• You have a life partner but are unmarried
  • You own real estate in different states
  • You have a large estate that exceeds the federal or state Estate Tax Exemption
  • You own a large life insurance policy

Okay.  You have your documents drafted by a qualified estate planning attorney and you signed them. (Many go through the process but don't get around to signing their documents for one reason or another.)

STEP THREE -  Check and recheck those beneficiaries on all retirement accounts, life insurance, or transfer on death accounts.  These beneficiaries will supersede one's wishes in their Will or Trust so this needs to be correct.  i.e. your IRA names your spouse 100% primary beneficiary but your Will says, "leave all assets to my daughter Chloe".  Chloe would not receive your IRA assets.

STEP FOUR - Check how assets are titled.  Sometimes we see someone that owned something in their name alone, got married and then passed away.  That asset now would need to go through Probate (the legal process that is in place after one dies to make sure assets and debts are properly taken care of) which could add time and expense to the settling of an estate.

STEP FIVE - Consider gifting strategies.  This is one way that you might be able to save some money in taxes.  Gifts can be done while alive (My grandmother use to say, "It is better to give with a warm hand than a cold one" but ironically, they didn't have much money).  You can also make gifts at death.  Gifts can also go to charities if so inclined.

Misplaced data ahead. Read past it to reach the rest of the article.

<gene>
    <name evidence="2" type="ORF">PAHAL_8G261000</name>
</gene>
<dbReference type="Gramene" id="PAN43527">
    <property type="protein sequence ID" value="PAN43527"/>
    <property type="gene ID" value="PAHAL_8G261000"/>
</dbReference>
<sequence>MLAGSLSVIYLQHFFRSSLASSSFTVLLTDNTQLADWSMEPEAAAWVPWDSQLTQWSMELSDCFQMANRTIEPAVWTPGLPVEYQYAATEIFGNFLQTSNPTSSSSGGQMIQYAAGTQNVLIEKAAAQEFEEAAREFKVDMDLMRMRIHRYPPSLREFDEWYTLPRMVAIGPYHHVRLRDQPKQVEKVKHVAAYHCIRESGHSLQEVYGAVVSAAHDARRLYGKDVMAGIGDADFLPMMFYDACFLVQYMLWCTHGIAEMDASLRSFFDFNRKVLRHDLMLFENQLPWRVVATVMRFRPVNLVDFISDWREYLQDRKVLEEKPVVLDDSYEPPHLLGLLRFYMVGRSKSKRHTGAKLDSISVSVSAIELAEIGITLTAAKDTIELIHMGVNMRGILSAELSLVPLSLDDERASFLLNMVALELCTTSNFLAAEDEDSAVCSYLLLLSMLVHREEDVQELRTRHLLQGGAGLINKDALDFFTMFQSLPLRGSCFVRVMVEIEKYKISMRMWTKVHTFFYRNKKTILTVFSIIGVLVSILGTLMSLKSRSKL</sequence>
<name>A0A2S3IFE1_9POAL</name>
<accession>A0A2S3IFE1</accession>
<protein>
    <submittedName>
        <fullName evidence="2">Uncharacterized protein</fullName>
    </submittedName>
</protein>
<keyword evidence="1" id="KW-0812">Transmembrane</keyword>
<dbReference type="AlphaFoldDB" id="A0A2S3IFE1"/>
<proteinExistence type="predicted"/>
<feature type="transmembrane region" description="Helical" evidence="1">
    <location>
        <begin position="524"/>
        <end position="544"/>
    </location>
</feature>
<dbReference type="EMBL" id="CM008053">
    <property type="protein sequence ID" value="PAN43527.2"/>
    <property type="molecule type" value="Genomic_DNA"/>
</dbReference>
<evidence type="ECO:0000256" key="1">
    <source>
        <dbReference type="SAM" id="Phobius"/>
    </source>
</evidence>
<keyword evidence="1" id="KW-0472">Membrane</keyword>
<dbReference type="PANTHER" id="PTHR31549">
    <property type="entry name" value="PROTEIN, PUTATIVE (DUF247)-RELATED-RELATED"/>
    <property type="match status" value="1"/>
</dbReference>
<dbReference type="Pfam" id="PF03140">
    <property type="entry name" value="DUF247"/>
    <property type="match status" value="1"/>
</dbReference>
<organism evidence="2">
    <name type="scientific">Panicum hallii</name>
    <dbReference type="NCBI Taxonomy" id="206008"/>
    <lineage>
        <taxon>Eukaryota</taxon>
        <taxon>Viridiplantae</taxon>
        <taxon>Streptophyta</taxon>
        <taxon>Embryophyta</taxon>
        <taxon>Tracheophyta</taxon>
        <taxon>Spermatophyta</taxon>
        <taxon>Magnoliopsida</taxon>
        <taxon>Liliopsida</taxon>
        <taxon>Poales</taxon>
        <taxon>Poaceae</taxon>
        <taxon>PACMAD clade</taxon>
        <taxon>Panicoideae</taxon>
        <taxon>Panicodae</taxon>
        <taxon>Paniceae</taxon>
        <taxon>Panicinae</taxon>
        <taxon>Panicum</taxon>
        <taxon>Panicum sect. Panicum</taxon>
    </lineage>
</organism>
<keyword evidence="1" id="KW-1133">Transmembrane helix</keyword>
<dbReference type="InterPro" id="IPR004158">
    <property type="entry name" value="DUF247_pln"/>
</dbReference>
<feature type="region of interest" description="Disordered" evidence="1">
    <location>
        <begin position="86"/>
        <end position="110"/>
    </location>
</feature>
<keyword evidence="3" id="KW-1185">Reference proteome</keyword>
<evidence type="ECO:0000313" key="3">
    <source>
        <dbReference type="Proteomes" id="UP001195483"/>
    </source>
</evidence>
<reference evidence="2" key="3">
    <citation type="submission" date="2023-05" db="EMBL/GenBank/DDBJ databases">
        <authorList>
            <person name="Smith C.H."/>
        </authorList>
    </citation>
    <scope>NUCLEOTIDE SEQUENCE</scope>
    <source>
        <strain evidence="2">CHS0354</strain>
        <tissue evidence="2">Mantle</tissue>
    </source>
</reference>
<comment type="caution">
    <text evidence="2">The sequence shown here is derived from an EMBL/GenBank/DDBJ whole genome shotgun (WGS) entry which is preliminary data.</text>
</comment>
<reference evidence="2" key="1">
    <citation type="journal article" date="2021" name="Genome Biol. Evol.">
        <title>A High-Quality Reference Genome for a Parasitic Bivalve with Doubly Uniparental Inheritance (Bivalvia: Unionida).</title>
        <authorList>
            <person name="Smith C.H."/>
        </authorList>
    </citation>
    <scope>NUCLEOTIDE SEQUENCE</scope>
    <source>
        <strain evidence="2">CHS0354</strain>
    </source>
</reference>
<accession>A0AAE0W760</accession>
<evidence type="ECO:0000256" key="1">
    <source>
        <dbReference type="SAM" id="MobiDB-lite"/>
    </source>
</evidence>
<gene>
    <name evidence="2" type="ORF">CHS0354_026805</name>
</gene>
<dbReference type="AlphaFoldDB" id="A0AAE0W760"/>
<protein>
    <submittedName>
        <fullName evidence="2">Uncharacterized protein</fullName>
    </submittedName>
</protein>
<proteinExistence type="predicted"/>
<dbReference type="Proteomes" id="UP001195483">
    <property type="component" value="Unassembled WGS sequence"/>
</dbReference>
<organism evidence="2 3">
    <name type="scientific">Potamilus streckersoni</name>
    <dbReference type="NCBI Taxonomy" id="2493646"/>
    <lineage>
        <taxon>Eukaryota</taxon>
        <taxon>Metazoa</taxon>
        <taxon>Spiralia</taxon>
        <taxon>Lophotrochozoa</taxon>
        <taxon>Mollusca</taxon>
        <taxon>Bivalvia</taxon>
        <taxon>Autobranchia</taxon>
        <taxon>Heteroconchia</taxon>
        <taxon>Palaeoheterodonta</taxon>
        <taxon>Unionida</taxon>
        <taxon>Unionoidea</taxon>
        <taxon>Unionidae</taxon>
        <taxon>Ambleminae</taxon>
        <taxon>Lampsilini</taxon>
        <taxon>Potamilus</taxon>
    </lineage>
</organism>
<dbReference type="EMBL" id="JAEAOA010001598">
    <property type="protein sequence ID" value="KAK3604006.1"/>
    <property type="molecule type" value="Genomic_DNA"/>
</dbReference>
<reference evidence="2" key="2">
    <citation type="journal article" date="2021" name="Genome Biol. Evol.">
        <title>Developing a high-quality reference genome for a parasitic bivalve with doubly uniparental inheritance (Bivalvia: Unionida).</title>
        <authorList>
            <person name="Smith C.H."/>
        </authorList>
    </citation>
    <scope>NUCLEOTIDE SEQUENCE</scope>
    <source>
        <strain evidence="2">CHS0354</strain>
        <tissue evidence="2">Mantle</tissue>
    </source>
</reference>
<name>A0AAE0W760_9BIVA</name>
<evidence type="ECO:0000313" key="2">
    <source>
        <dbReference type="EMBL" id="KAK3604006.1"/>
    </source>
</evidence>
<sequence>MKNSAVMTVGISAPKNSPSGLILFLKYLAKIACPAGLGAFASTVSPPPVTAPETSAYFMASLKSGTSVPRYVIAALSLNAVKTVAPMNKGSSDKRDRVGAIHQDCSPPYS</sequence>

STEP SIX – Don't forget your digital world.  Having a document for your personal representative (new lingo for Executor or Executrix) with your passwords and logins to various sites can save a lot of time and heartache.  Utilizing a password manager could make sense as you would only have to provide one master password. Remember to update these when they change.

STEP SEVEN - Review your estate plan every few years or if there is a major change in your life such as a death, a birth of a child, or a marriage or divorce.

Estate Planning can seem complicated and it can be.  But getting this done sooner rather than later is usually the best way to go.

Any questions, please don't hesitate to reach out.  We can also recommend some very good attorneys to help in this area.  We are here to help.

As always, please feel free to reach out to me anytime for a conversation.

In good health.

All the best.

Rick Fingerman, CFP®

Rick@PlanWithFPS.com

617-630-4978

*This blog article is meant to be just a simple primer. I'm happy to speak in more detail one on one.

Financial Planning Solutions, LLC (FPS) is a Registered Investment Advisor. Financial Planning Solutions, LLC (FPS) provides this blog for informational and educational purposes only. Nothing in this blog should be considered investment, tax, or legal advice. FPS only renders personalized advice to each client. Information herein includes opinions and source information that is believed to be reliable. However, such information may not be independently verified by FPS. Please see important disclosures link at the bottom of this page.